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The Proud Boys continue to appear at anti-LGBTQ events


In the months leading up to the riot at the United States Capitol on January 6, 2021, researchers from the Armed Conflict Location & Event Data Project noticed that the extremist group the Proud Boys had become more closely linked to the candidacy for the re-election of Donald Trump. Members of the group had increasingly appeared at rallies explicitly focused on Trump’s re-election and, post-election, rejection of his election defeat. Then, of course, members of the groups were heavily implicated in the riot itself, leading to charges of seditious conspiracy.

Since that time, the group has not been entirely silent. On Monday, ACLED shared data on a new link of Proud Boys activity: protests and events focused on LGBTQ issues.

The Proud Boys have shown up to protest drag shows in various states, for example, and have served as protesters at events focused on supporting the gay community. Sometimes these appearances turned into violence.

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ACLED shares its data publicly, including strong documentation of when and how events are included in its database. This allows us to see the progression of the Proud Boys’ involvement in LGBTQ-related activities since the inauguration of Joe Biden — and the national reach of the activity.

In the first quarter of 2021, after January 20, ACLED tracked the Proud Boys’ involvement in 20 events or protests. Only three were related to LGBTQ issues. As LGBTQ issues have become a topic of discussion in right-wing political circles (such as with the passing of a law restricting discussion of same-sex relationships in Florida schools earlier this year), the participation of Proud Boys at events focused on this goal has grown. In the second quarter of this year, a third of the group’s 40 appearances focused on or involved LGBTQ issues. In the third quarter, with the approach of the mid-term exams, more than half did.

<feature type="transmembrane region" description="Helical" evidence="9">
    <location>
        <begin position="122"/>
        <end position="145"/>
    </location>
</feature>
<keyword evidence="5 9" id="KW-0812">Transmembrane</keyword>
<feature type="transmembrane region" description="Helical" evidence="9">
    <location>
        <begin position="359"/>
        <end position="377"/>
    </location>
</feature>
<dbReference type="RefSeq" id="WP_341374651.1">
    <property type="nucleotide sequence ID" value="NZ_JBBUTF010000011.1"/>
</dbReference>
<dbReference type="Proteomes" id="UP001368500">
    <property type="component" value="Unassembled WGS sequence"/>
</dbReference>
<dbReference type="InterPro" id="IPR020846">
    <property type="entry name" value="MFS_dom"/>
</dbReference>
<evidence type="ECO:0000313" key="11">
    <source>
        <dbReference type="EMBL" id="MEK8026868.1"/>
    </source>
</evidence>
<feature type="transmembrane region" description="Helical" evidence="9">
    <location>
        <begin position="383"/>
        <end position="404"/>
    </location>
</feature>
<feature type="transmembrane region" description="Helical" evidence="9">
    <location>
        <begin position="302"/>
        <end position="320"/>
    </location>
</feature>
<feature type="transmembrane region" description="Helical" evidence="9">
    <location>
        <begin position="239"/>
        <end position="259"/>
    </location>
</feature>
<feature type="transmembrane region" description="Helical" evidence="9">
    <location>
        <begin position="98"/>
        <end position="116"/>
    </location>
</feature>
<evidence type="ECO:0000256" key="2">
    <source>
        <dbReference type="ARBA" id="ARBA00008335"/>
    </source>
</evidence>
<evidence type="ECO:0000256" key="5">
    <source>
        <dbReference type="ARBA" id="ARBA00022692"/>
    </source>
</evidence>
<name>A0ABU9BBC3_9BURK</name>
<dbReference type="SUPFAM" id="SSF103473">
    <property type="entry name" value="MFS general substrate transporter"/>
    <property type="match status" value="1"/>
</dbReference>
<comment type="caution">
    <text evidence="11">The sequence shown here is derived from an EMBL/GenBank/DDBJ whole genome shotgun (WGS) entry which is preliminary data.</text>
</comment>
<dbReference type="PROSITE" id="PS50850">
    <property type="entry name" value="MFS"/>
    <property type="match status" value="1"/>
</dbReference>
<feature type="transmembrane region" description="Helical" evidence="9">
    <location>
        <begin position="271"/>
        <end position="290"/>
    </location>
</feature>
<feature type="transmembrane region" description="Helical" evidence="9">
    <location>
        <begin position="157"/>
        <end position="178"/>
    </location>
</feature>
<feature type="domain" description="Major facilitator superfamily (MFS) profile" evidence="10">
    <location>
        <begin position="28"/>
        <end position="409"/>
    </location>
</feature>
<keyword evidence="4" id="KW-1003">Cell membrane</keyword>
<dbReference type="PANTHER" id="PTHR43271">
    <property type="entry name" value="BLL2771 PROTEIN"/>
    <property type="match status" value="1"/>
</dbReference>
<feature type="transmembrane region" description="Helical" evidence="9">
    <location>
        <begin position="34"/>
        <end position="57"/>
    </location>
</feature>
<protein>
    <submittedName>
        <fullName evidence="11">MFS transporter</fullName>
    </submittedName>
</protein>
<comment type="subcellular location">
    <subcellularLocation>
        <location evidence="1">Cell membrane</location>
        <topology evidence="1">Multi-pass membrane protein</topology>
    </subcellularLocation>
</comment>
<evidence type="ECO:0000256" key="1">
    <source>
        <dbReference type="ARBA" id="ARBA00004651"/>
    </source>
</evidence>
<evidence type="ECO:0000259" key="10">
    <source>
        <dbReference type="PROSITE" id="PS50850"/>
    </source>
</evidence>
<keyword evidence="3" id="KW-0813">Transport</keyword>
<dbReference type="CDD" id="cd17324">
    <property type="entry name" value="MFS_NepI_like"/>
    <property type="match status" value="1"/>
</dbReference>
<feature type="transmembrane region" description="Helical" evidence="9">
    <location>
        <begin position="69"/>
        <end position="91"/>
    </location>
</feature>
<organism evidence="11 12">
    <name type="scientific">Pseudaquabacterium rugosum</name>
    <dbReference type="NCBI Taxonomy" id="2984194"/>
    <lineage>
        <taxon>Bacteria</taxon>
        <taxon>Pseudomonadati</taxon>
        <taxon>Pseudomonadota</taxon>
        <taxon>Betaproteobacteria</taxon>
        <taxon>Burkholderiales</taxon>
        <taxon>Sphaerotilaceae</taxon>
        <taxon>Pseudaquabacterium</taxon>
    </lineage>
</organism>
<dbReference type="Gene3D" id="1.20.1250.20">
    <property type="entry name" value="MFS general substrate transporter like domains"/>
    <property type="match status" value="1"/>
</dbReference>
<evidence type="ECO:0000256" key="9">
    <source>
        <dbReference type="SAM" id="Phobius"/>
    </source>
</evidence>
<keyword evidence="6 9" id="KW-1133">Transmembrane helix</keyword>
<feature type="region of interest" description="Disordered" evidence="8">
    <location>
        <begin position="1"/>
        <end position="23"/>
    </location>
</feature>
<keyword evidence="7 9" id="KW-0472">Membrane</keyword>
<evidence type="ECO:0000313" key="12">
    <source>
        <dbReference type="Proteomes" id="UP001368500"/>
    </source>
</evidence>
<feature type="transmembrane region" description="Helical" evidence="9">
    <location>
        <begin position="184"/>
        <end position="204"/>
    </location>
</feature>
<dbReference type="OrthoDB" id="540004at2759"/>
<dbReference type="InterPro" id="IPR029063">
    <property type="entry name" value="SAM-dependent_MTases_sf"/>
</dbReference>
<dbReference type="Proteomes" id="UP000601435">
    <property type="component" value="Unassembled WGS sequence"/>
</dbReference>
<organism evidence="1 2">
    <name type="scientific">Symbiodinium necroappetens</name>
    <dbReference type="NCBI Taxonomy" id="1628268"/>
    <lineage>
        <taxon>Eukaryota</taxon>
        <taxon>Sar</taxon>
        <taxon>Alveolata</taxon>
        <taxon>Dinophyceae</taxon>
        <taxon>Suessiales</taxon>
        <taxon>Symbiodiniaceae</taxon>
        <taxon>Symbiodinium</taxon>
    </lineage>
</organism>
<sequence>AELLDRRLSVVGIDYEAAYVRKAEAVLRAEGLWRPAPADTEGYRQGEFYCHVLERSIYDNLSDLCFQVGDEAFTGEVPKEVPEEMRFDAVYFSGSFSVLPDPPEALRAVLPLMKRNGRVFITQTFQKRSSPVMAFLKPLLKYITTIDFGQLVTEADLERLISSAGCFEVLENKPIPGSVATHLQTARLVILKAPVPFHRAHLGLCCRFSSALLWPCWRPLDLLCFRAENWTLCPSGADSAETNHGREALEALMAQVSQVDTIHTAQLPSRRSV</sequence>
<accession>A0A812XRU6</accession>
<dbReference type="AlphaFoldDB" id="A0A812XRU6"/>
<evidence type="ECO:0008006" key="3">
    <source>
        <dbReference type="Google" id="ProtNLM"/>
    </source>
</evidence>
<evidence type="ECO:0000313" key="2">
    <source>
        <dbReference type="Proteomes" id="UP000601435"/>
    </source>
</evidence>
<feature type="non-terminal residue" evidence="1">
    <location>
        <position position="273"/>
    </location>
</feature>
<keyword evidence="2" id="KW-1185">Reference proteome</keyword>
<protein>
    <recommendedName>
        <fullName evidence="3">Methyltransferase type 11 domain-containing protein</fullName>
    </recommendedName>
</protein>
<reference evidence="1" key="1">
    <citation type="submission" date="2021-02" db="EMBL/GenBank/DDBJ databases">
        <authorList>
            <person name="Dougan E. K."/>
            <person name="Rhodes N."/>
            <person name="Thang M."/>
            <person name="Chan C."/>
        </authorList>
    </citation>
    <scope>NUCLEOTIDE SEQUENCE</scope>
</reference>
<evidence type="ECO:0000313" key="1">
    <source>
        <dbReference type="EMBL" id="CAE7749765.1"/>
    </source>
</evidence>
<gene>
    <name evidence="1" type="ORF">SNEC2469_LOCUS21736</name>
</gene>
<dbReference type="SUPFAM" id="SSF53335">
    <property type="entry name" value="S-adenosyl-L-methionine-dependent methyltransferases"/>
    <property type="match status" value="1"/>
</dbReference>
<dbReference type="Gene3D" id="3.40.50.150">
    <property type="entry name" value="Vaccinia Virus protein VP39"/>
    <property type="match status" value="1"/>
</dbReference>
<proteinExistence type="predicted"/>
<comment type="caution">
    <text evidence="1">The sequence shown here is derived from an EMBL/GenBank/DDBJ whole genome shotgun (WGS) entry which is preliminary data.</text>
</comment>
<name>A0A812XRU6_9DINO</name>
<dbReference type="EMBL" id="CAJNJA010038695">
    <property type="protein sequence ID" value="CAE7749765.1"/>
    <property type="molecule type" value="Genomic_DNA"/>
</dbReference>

Every American has the right to protest peacefully, of course, though Proud Boys appearances don’t always fall into that category. Rather, the group’s engagement in anti-LGBTQ activities serves as a thermometer for where the political right is exerting pressure.

In the worst situations, the presence of the extremist group foreshadows the risk or threat of violence. This is particularly worrying, given last weekend’s deadly shooting at an LGBTQ club in Colorado.

Club Q shooting follows year of bomb scares, drag protests and anti-trans bills


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